An innovation which has taken place at my current school was commenced last year. It was decided that we would have a greater focus on allowing staff to use allocated PD days to pursue their own passions and needs rather than keep the one PD for all approach. This became a project for each staff member. From personal experience it has resulted in a significant change in my teaching practice and understanding of how we should cater for students with higher abilities. In the end, my professional learning combined a number of approaches, as outlined below, which it would have been difficult to without the flexibility allowed by the school.
The first post is to have an understanding of what I wanted to learn about. From the schools point of view it was necessary to have an accountability framework but for the teachers it is a great way to look at what their personal learning needs were, think about what strategic focus the school had and also to consider the needs of the students they teach. This was the starting point for everyone on staff.
Each staff member was allocated a coach who had completed training supported by the college. This was an integral part of the process, helping to promote and enable deep reflection. When the coach asked good questions (and she did!), it helps you to see more clearly where you need to focus your energy. It also helped me to clarify how I would use the new found knowledge.
Reading and Reflection
Searching out books and readings about the topic gave me some background and also helped me to know what it was that I needed to learn about. We had a couple of staff meetings set aside for this and rather than working in my office I chose to go into another part of the school to ensure that I wasn’t interrupted.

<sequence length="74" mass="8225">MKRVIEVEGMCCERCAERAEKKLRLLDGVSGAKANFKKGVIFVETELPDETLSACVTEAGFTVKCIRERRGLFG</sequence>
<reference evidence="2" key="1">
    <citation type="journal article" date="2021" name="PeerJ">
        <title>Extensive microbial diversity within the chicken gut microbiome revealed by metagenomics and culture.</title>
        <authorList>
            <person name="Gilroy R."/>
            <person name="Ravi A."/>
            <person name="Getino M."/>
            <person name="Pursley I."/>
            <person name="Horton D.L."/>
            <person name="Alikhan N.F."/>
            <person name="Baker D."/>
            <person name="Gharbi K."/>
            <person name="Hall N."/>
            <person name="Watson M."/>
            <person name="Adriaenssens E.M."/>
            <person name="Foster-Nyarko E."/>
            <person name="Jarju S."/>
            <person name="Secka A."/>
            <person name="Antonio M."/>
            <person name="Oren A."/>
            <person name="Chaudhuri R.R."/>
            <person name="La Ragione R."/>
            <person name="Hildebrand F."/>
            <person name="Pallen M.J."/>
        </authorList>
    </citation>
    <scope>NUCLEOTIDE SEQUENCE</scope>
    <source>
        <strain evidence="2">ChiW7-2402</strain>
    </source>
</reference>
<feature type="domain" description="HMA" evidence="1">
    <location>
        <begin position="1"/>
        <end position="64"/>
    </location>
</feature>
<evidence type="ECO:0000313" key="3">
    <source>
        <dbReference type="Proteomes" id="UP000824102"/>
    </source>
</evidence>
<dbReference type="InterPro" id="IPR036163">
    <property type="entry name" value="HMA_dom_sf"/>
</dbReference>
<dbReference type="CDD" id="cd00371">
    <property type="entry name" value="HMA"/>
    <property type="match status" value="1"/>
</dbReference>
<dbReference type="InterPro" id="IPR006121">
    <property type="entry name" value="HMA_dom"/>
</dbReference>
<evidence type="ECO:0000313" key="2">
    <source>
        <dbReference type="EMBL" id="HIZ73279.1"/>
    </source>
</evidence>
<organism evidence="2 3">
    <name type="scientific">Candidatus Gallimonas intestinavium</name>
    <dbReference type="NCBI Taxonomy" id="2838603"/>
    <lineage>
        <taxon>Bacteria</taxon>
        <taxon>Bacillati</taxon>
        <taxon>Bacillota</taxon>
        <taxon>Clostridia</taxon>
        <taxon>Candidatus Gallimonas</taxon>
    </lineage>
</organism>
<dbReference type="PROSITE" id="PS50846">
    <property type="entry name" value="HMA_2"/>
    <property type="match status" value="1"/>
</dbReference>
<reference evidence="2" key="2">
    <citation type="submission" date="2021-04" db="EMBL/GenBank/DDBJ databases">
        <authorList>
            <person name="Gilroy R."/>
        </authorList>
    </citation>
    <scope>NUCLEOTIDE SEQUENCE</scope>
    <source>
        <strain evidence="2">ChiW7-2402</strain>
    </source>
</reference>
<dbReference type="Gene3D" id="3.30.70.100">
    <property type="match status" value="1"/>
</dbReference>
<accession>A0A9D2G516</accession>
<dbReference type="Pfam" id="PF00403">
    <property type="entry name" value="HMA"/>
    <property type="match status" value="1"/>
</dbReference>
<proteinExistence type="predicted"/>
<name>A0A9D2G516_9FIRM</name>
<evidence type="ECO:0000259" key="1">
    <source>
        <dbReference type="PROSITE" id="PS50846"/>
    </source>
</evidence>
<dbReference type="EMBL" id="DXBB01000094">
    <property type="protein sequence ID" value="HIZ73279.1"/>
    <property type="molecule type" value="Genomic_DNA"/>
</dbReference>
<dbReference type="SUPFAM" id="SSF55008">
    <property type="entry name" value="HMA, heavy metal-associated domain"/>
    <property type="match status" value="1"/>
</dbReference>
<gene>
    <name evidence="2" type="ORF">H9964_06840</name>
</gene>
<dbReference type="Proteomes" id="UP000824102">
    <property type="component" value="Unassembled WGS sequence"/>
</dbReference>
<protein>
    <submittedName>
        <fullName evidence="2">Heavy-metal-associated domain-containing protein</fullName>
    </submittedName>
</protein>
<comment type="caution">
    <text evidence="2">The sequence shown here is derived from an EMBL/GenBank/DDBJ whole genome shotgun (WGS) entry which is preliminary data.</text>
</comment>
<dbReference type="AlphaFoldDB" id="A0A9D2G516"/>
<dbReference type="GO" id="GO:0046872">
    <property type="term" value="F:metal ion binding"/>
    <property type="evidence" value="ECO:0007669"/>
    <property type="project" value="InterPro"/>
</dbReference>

The reflection was an important part of this process. This is the opportunity to fine tune the learning I want to pursue and think about how I might like to achieve that.
One of our regular PD days were set aside for staff to work on their personal PD focus and I used this opportunity to visit a school to have a professional conversation with another school leader and see first hand what another site of learning might be doing. I was there with two other staff from the school which was really the highlight as we had time in the afternoon to discuss our observations and give feedback to each other with our projects. This in turn lead me to engage in some more reflection about my project and a further clarification about where my project was going to head.
Multi-day PD Workshops
The workshop style PD I have attended has involved multiple days with interim tasks to try out and develop. It has also allowed reflection, collaboration and discussion. It has been about something passionately want to learn about. This is what I fortunately able to undertake, a 6 module course which involved all these things. I have attended other multi day PDs which haven’t had the same impact but the fact that it tied in with my project was the catalyst for its success.
Implementing things with students
The long term nature of this approach to PD allowed me to implement a number of different strategies with the student. Having the ongoing PD workshops and the free staff meeting times allowed me to evaluate how these went with the students and consider the improvements I needed to make. A key part of the process is also to get feedback from the students. Working with smaller groups allowed me to get this verbally; however, written feedback would be another way to get a response form the students.
This can be seen as an accountability tool but it is also the most valuable part of the process. It served two main purposes for me:
- It gave me a clear purpose for my learning
- It brought the learning to a new audience
I have had a number of opportunities to share what I have learnt and each time I refine it for my audience, and at the same time new learning gets synthesized into the presentation. If you wish to see the result of my learning journey, look here.